Critical thinking needs some care in curriculum planning and pedagogy. For example, when investigating fair trade or development in geography:. The GA considers that critical thinking is best applied to gain and deploy deeper geographical understanding, rather than practiced as a skill in its own right.
Critical thinking in practice guidance. Exemplification booklet for primary PDF. Exemplification booklet for secondary PDF. Critical thinking and global learning : a key article from Margaret Roberts on critical thinking, critical pedagogy and how to apply them in the classroom.
Argumentation map. Critical thinking in the context of global learning from Primary Geographer. Mind friendly learning in geography : learning and applying a range of thinking skills from Teaching Geography. Developing holistic thinking : mind-mapping from Teaching Geography.
Are year 13s too old to think? The silent debate : a strategy for critical thinking about complex issues from Teaching Geography. GA Manifesto. Thinking geographically. Pedagogy and thinking : part of an online CPD unit on migration. Theory into practice: Mysteries Make You Think : the use of Mysteries in the geography classroom and how they can help develop students' thinking skills. Theory into Practice: Moral Dilemmas : how to help pupils explore the moral dimensions in geographical issues.
National Geographical Decision-making collection. Owens, P. They analyze this geographic data and understand relationships across time and space. Geographic investigations are often value laden and involve critical-thinking skills.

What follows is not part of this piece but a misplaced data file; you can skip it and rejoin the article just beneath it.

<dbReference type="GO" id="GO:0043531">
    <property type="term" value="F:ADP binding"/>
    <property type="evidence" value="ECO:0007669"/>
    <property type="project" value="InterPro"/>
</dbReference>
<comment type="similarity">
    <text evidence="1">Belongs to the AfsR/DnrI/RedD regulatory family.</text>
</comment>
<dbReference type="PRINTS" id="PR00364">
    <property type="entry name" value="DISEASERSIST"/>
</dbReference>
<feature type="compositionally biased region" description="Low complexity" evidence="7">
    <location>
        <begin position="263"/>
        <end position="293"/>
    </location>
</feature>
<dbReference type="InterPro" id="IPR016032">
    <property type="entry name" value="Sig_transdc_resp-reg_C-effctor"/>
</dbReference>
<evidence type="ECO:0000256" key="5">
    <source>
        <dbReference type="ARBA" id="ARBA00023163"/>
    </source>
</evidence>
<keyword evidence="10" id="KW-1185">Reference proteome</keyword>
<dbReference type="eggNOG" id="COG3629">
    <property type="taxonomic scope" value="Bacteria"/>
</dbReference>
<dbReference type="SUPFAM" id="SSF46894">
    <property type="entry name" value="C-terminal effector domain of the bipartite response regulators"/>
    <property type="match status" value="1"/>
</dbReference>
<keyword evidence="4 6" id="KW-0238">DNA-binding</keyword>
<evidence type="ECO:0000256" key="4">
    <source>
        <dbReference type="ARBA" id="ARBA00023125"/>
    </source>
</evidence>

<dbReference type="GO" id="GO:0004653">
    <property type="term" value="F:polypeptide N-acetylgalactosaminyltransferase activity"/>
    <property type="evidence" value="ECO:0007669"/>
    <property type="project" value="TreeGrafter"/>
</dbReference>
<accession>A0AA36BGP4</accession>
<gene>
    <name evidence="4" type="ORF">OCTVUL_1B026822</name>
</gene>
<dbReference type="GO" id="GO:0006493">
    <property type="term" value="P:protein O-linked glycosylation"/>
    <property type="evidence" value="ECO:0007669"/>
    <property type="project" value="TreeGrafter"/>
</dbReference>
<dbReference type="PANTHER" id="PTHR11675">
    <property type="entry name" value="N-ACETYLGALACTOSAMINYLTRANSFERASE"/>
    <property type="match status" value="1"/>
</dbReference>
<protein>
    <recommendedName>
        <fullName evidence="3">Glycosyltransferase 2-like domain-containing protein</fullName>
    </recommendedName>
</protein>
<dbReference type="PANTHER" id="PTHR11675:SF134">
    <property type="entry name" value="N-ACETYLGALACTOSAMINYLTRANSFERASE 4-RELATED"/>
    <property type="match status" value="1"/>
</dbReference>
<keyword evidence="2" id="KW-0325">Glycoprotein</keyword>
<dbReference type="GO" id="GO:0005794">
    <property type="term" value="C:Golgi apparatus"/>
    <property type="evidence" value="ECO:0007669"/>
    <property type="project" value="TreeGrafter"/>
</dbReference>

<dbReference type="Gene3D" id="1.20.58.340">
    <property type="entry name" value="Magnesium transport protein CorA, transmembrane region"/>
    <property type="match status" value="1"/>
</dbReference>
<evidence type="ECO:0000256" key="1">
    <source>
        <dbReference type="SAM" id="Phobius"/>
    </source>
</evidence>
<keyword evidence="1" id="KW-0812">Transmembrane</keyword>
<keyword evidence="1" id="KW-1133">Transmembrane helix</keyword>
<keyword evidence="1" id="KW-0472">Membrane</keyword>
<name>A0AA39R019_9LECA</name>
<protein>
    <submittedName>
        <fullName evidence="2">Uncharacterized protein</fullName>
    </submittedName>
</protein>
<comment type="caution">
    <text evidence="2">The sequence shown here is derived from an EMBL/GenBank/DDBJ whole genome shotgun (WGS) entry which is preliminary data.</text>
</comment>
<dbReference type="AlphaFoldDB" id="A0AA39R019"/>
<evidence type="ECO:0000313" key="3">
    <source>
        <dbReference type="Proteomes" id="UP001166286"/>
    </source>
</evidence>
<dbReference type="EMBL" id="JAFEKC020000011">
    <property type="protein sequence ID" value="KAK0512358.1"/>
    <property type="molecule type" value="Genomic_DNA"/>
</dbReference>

For example, after examining a map of cotton production in the USA, students investigate the relationship between latitude, altitude, climate, land use, and cotton production. After discovering much cotton is grown in dry regions that must be irrigated, students can then ask "Why is cotton grown in these dry areas?
Should cotton be grown in these dry areas? Is that the best use of water and other natural resources? Finally, students present the results of their investigations using geographic tools such as web GIS and desktop geographic information systems. Their investigations usually spark additional questions, and the resultant cycle is the essence of geographic investigation.
Students study geography to understand that the earth is changing. Then they scientifically and analytically think about why it is changing. And they even dig deeper than that. Should the earth be changing in these ways?